Palavras-chave: hemoglobina A glicada; cromatografia líquida de alta pressão; hemoglobina carbamilada; ureia.


HbA1c is a hemoglobin molecule that is irreversibly glycated at one or both N-terminal valine of beta chains(1). It provides an estimate for the glucose control of a diabetic patient over the past three to four months, reflecting the erythrocytes’ lifespan of 120 days(1). Using cation-exchange high-performance liquid chromatography (HPLC), HbA1c is separated from another hemoglobin fractions in a column due to the charge difference(2). This method, however, is subjected to analytical interferences from many factors, such as the presence of chemically modified hemoglobin as carbamylated hemoglobin(1). The carbamylation process occurs when isocyanate derived from urea prevents glycation of hemoglobin molecule at its N-terminal valine(3). It has been described as causing interference in HPLC when urea level is 180 mmol/l or higher(4).

We present a case of persistently high HbA1c value, secondary to a high peak of carbamylated hemoglobin with urea level ranging from 3.4 mmol/l to a maximum of 91 mmol/l over a 4-year period. Subsequent hemoglobin analysis revealed the presence of a hemoglobin J (Hb J) variant.


A 60-years-old man with underlying ischemic heart disease, hypertension, and type 2 diabetes mellitus presented at the emergency room with a week-long history of intermittent palpitation associated with loss of appetite. Upon examination, he appeared lethargic, dehydrated, and hypotensive (blood pressure of 83 × 50 mmHg) with an initial heart rate of 53 beats per minute. He then complained of a sudden onset palpitation during which his heart rate changed from 140 to 160 beats/minute. The electrocardiogram (ECG) showed atrial fibrillation, requiring intravenous amiodarone infusion and a subsequent ECG repetition, which revealed changes compatible with myocardial infarction, non-ST-elevation. The patient was then admitted to the medical ward and treated for acute myocardial infarction with atypical presentation. He was also treated for sepsis (leukocytosis, positive C-reactive protein, and a positive blood culture) associated with acute kidney injury with 91 mmol/l urea level and 2.52 μmol/l creatinine level. Because of his diabetic background, bedside capillary blood glucose during the acute illness was monitored and ranged from 241 mmol/l to 378 mmol/l, requiring regular subcutaneous Actrapid. The plasma glucose level was 31.4 mmol/l and HbA1c measured using the HPLC Bio-Rad D-10 HbA1c program was considered very high (21.9%), outside the reportable limit. The HPLC chromatogram showed a very high carbamylated hemoglobin peak of 12.6% (Figure 1) alerting to the possibility of positive interference in the HbA1c measurement. After the disease subsided and the insulin was discontinued, capillary blood glucose normalized and he was discharged with plasma blood glucose of 6.5 mmol/l. Renal function also returned to normal with urea level of 2.3 mmol/l and creatinine level of 97 μmol/l.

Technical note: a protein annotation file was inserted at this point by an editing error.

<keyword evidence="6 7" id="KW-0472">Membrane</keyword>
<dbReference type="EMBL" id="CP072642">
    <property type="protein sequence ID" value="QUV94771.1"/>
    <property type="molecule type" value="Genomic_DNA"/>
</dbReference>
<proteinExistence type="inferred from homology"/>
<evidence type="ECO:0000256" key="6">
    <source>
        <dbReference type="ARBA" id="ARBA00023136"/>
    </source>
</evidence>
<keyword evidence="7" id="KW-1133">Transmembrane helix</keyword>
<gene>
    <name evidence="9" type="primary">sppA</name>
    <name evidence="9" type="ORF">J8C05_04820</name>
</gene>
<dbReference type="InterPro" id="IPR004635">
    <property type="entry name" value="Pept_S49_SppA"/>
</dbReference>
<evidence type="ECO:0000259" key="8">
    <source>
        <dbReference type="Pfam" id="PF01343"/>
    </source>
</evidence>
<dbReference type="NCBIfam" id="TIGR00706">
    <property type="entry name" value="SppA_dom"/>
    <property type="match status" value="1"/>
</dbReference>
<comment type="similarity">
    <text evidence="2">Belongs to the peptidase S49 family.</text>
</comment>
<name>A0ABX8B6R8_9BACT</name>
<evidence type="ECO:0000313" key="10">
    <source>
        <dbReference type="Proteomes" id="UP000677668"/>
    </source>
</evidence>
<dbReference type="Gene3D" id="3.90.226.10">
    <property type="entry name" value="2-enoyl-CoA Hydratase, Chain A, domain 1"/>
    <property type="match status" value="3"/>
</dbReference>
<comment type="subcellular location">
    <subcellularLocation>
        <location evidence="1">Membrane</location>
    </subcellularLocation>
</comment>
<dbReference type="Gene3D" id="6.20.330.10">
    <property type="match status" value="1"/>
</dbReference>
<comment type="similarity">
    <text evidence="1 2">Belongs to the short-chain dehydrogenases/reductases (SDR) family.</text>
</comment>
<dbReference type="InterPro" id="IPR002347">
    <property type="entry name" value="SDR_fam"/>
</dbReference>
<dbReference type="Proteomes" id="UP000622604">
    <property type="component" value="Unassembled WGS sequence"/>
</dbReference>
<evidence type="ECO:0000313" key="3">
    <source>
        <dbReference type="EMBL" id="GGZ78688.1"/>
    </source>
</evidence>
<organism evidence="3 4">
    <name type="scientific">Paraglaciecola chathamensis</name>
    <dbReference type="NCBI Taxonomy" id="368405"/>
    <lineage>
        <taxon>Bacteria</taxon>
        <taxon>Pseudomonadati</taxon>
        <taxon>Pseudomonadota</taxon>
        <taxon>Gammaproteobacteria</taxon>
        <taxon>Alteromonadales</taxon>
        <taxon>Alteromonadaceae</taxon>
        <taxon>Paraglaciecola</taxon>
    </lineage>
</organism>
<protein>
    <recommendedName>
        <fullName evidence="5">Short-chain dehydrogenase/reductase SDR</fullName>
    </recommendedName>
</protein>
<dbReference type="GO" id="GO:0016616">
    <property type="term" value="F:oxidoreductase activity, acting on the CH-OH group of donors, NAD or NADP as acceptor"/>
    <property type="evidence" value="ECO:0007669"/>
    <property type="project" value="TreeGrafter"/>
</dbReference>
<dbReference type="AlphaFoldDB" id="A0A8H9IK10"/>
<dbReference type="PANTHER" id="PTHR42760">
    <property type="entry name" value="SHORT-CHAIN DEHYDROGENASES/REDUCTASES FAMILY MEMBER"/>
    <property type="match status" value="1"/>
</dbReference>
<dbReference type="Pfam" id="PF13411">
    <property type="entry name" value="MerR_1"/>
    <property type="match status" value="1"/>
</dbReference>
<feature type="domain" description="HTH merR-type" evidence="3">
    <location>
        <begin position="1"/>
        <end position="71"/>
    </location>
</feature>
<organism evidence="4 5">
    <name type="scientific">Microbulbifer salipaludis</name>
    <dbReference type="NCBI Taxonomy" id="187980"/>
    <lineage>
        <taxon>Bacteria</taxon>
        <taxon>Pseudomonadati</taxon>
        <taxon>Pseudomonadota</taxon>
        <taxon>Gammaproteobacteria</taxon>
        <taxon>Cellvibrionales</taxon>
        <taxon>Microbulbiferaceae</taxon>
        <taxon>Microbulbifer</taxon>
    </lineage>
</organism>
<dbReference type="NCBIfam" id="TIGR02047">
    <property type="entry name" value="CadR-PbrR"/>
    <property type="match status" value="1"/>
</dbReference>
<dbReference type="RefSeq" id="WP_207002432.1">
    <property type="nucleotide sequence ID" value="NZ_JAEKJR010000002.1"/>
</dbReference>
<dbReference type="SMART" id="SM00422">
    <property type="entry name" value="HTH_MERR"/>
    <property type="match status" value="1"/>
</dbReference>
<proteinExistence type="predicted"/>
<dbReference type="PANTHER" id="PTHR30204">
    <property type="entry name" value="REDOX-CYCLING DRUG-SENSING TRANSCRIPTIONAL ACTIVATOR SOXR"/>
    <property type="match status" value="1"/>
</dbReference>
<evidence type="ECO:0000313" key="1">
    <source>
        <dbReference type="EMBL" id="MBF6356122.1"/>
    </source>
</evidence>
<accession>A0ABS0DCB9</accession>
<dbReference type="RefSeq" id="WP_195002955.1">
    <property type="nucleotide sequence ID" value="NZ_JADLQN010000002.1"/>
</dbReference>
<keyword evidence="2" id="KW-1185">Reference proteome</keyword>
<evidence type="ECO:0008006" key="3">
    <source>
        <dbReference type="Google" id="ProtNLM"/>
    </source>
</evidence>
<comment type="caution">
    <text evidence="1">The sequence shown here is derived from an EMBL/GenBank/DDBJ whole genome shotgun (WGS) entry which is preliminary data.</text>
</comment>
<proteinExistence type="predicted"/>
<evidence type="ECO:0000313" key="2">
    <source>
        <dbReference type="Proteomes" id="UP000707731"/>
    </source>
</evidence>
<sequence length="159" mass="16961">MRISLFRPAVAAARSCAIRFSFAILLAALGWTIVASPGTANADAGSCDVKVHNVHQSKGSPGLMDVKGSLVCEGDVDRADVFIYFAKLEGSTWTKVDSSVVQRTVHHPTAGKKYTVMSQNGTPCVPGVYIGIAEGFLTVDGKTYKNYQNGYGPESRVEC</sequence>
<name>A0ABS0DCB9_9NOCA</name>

FIGURE 1 – HPLC (Biorad D10) chromatogram for HbA1c analysis with high carbamylated Hb peak co-eluted with HbA1c (HbA1c peak highlighted in black)

Apparently, this patient was previously diagnosed with type 2 diabetes mellitus in 2015, during an admission to the sepsis ward based on fasting blood glucose of 14.4 mmol/l and a very high HbA1c, outside the reportable range. Since then he started a treatment with an oral hypoglycemic agent (T. Gliclazide MR 30 mg per day), and HbA1c was regularly measured to monitor his glycemic control. Interestingly, from previous records, HbA1c has always been very high and unreportable, the chromatogram showed a persistently high carbamylated hemoglobin peak even with not very high blood urea level, ranging only from 2.1 mmol/l to a maximum of 5.7 mmol/l. Blood glucose over the past four years from, 2015 to 2018, was also well-controlled, ranging from 6.9 mmol/l to a maximum of 10 mmol/l, and he used an oral hypoglycemic agent, which was discontinued after the recent admission. For that reason, the same sample was sent for analysis using another HPLC (Bio-Rad V-II Turbo), and the HbA1c was still detected as very high (27.1%), outside the reportable range, but this time, no carbamylated hemoglobin peak was observed, which suggested the possibility of a hemoglobin variant (Figure 2). The sample was then sent for hemoglobin analysis using HPLC (Bio-Rad Variant II, Beta Thalassaemia Short Programme, United State) and hemoglobin electrophoresis on an agarose gel (Interlab G26, Italy), which revealed the presence of an abnormal hemoglobin variant, probably Hb J (Figure 3). However, the molecular study for confirmation was not sent due to a logistic problem.